FAA Will Increase Oversight Of Boeing As Administrator Flags ‘Other Manufacturing Problems’

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The Federal Aviation Administration announced Friday it would increase its oversight of Boeing’s manufacturing and production amid its concerns about “other manufacturing problems” at the company, just a day after the agency launched an investigation into the firm following the mid-flight loss of a passenger door on a 737 Max 9 plane last week.

The FAA said it is launching an audit of the Boeing 737 Max 9 production line and its suppliers “to evaluate Boeing’s compliance with its approved quality procedures.”

The agency is also increasing monitoring of 737 Max 9 in-service events and is exploring the use of an independent third party to oversee Boeing’s inspections and quality system.

Meanwhile, FAA Administrator Mike Whitaker told CNBC that the Max 9 plane had “significant problems” and that the FAA believes there are “other manufacturing problems.”

The FAA grounded approximately 171 Boeing 737 Max 9 planes last week after a “plug” passenger door blew open mid-flight on Alaska Airlines 1282 as it traveled from Portland, Oregon to Ontario, California,—those planes remain grounded, and the FAA reiterated Friday that “the safety of the flying public, not speed” will determine when they may fly again.

Forbes has contacted Boeing for comment. But the company said Thursday that it would cooperate “fully and transparently” with both the FAA and National Transportation Safety Board investigations. Boeing CEO Dave Calhoun said in a statement that the company has to work “directly and transparently” with customers to “make sure they understand that every airplane that Boeing has its name on that’s in the sky is in fact safe.” Calhoun also reportedly told employees during a recent meeting that the company had to acknowledge “our mistake” after the incident.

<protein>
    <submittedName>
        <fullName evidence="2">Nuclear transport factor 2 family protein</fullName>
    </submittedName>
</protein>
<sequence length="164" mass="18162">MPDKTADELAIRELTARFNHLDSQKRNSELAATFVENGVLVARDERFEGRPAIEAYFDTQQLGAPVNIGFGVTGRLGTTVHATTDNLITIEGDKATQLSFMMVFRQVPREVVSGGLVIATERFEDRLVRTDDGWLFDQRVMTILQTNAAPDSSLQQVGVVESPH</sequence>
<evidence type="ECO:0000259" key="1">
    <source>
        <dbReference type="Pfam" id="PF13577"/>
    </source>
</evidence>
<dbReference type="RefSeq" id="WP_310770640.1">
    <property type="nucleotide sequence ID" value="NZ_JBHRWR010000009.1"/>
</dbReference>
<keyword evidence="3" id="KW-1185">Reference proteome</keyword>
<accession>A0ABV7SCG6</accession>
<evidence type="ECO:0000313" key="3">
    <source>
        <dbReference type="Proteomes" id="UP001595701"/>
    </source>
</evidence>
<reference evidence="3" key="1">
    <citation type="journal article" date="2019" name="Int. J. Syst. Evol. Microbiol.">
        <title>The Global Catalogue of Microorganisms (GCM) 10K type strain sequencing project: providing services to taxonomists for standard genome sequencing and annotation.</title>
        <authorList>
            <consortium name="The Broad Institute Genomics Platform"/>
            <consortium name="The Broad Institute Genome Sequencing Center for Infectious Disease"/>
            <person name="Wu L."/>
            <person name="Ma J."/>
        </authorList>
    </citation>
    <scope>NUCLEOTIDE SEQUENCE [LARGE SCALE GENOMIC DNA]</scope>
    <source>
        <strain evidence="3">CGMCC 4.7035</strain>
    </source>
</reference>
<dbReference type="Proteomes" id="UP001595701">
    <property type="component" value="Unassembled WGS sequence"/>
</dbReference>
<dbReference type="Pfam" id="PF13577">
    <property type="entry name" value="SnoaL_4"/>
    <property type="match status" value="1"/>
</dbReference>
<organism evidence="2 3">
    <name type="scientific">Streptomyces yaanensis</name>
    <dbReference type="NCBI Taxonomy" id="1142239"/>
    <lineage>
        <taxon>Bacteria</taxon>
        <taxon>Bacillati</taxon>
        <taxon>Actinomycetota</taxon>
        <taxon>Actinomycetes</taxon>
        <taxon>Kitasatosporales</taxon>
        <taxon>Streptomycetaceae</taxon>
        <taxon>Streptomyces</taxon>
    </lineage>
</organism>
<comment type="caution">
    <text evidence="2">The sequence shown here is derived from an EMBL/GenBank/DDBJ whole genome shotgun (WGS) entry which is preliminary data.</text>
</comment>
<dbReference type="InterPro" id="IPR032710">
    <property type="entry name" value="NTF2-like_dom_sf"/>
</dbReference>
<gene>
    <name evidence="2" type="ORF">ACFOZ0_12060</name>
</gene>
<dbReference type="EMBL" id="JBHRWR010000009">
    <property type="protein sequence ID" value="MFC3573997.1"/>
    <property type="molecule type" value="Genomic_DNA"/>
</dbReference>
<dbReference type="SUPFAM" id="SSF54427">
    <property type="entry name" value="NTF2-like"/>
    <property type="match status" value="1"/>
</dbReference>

The FAA notified Boeing Thursday that it was investigating whether the company failed to ensure its planes were safe for flying. Both Alaska Airlines and United Airlines—the two U.S. airlines that use the 737 Max 9 planes—have reported finding loose parts on grounded Max 9 aircraft. On Wednesday, Alaska Airlines canceled all flights using Boeing 737 Max 9 planes, awaiting instruction from the FAA. It represents the latest major safety setback for Boeing, which garnered international scrutiny in 2019, after two 737 Max 8 planes were involved in fatal crashes within less than a year.

Six passengers from the Alaska Airlines flight filed a lawsuit against Boeing Thursday, alleging that last week’s incident caused them mental and physical injuries.

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